SNAP benefits, trade barriers among obstacles to farm bill renewal

Trade barriers, foreign ownership of U.S. farmland and rising food costs that affect SNAP benefits are among several issues federal lawmakers hope to address before a final Farm Bill is enacted. File Photo by Bill Greenblatt/UPI
Trade barriers, foreign ownership of U.S. farmland and rising food costs that affect SNAP benefits are among several issues federal lawmakers hope to address before a final Farm Bill is enacted. File Photo by Bill Greenblatt/UPI

June 14 (UPI) -- A potential reduction in Supplemental Nutrition Assistance Program benefits for needy families is among key issues keeping Congress from renewing a five-year agriculture policy law known as the farm bill.

Republicans on the House Agricultural Committee want to freeze SNAP benefits at current levels to help rein in government spending. But Democrats in the House and Senate say doing so could deprive a family of four of one or two days' worth of food every month -- and that could be a deal-breaker.

"Key parts of the House bill split from the Farm Bill Coalition in a way that makes it impossible to achieve the votes to become law," Sen. Debbie Stabenow, D-Mich., said in a prepared statement. "We do not have time to waste on proposals that cannot meet that goal."

Stabenow, who chairs the Senate Agriculture, Nutrition and Forestry Committee, said there is a "bipartisan path forward" by "respecting the needs and interests of the broad farm and food coalition."

"I know we can pass a strong, bipartisan bill that keeps farmers farming, families fed and rural communities strong," she said.

Sen. Debbie Stabenow, D-Mich., chairs the Senate Agriculture Committee and says a new Farm Bill has many differences to resolve before replacing the 2018 Farm Bill that expired last year. File Photo by Annabelle Gordon/UPI.
Sen. Debbie Stabenow, D-Mich., chairs the Senate Agriculture Committee and says a new Farm Bill has many differences to resolve before replacing the 2018 Farm Bill that expired last year. File Photo by Annabelle Gordon/UPI.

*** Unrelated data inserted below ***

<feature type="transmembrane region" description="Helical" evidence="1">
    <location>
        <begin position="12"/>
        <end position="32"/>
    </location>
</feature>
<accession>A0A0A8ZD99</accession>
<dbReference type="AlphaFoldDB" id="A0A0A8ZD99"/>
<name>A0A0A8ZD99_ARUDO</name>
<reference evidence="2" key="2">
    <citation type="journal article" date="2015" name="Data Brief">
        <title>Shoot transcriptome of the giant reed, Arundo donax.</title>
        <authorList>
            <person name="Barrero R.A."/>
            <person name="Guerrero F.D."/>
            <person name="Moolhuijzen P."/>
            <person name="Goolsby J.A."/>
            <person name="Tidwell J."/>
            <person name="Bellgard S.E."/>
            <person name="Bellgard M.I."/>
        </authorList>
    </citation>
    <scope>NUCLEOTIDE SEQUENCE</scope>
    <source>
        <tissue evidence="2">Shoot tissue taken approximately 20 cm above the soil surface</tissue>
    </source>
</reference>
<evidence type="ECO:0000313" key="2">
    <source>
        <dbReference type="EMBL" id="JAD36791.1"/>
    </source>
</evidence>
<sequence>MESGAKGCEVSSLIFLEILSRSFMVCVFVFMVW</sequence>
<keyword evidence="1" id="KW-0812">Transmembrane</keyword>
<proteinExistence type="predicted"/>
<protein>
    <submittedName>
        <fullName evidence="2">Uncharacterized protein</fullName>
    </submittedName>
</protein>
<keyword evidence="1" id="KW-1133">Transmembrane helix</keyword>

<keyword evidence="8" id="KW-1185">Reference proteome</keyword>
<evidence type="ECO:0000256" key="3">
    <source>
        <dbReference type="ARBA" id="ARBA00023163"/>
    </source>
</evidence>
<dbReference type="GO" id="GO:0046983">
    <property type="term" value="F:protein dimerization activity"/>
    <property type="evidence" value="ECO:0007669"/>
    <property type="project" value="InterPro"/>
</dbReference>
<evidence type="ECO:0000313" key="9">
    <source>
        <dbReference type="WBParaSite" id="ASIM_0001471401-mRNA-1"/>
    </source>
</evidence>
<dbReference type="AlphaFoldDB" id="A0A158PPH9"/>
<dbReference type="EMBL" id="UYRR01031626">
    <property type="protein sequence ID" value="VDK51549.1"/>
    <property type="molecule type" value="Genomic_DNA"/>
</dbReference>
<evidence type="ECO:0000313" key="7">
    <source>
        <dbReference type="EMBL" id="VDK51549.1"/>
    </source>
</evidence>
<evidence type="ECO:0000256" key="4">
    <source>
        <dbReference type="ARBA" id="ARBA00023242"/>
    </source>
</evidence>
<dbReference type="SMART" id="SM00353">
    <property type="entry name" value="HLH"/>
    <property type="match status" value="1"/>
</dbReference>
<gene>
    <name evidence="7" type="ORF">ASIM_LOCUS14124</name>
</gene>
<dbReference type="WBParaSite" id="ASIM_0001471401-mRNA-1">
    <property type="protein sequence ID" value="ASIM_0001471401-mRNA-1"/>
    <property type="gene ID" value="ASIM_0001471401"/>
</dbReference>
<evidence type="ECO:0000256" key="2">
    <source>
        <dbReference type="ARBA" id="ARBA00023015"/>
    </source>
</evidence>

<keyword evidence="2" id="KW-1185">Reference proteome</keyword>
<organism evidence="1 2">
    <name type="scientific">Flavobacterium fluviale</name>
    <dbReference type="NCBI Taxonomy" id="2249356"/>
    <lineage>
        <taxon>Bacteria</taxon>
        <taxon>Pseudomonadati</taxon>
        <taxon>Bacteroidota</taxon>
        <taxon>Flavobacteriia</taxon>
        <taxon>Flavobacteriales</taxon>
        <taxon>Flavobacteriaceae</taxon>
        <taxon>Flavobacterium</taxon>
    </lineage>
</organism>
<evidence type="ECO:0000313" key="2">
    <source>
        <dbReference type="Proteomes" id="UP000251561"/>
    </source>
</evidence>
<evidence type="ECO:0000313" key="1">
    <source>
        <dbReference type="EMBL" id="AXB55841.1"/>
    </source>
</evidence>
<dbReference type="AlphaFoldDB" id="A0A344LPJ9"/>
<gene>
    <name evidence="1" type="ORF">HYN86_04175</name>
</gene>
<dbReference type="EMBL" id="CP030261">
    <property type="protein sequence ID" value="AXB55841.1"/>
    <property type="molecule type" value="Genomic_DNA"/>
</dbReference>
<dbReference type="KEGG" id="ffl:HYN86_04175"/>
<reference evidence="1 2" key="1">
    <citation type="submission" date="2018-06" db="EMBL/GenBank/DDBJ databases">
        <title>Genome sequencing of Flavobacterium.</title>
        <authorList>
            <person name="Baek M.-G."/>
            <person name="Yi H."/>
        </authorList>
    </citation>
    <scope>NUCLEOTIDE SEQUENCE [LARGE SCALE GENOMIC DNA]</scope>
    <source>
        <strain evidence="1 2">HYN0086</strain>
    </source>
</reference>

But the GOP seems to have a plan that veers away from a bipartisan effort.

The revised bill should devote tens of billions of dollars more to crop subsidies, as well as crop insurance, Sen. John Boozman, R-Ark., said last week when he released the Senate Republican outline for farm bill discussions.

U.S. Department of Agriculture officials say they are disappointed that the GOP-controlled House is offering a bill that would halt increases to SNAP benefits. About 80% of the farm bill's funding is dedicated to those benefits for an estimated 41 million Americans.

Under the House version of a new bill, Congress would impose limits on the USDA's Thrifty Food Plan over the next five years The food plan is based on what the agency says is a food basket that represents a practical, nutritious and cost-effective diet.

When the cost of that virtual food basket rises, so do SNAP benefits. And USDA officials say the House bill reneges on a promise made during debt ceiling negotiations last year by halting increases in SNAP benefits.

The House majority made a deal with President Joe Biden in which, after implementing work requirements for SNAP benefits, the GOP agreed no further changes would be made while the 118th Congress is in session, the USDA told UPI via email.

The proposal to freeze future Thrifty Food Plan benefit adjustments, which SNAP benefits are based on, violates the deal, according to the USDA.

The USDA says the House bill undermines nutrition security by taking away the USDA's ability to ensure that SNAP reflects the price of a healthy and cost-conscious diet while rising prices make it harder to put food on the table.

Freezing SNAP benefits is among areas of contention that Stabenow said make it hard to reconcile differences in the House measure and and eventual Senate version of the farm bill.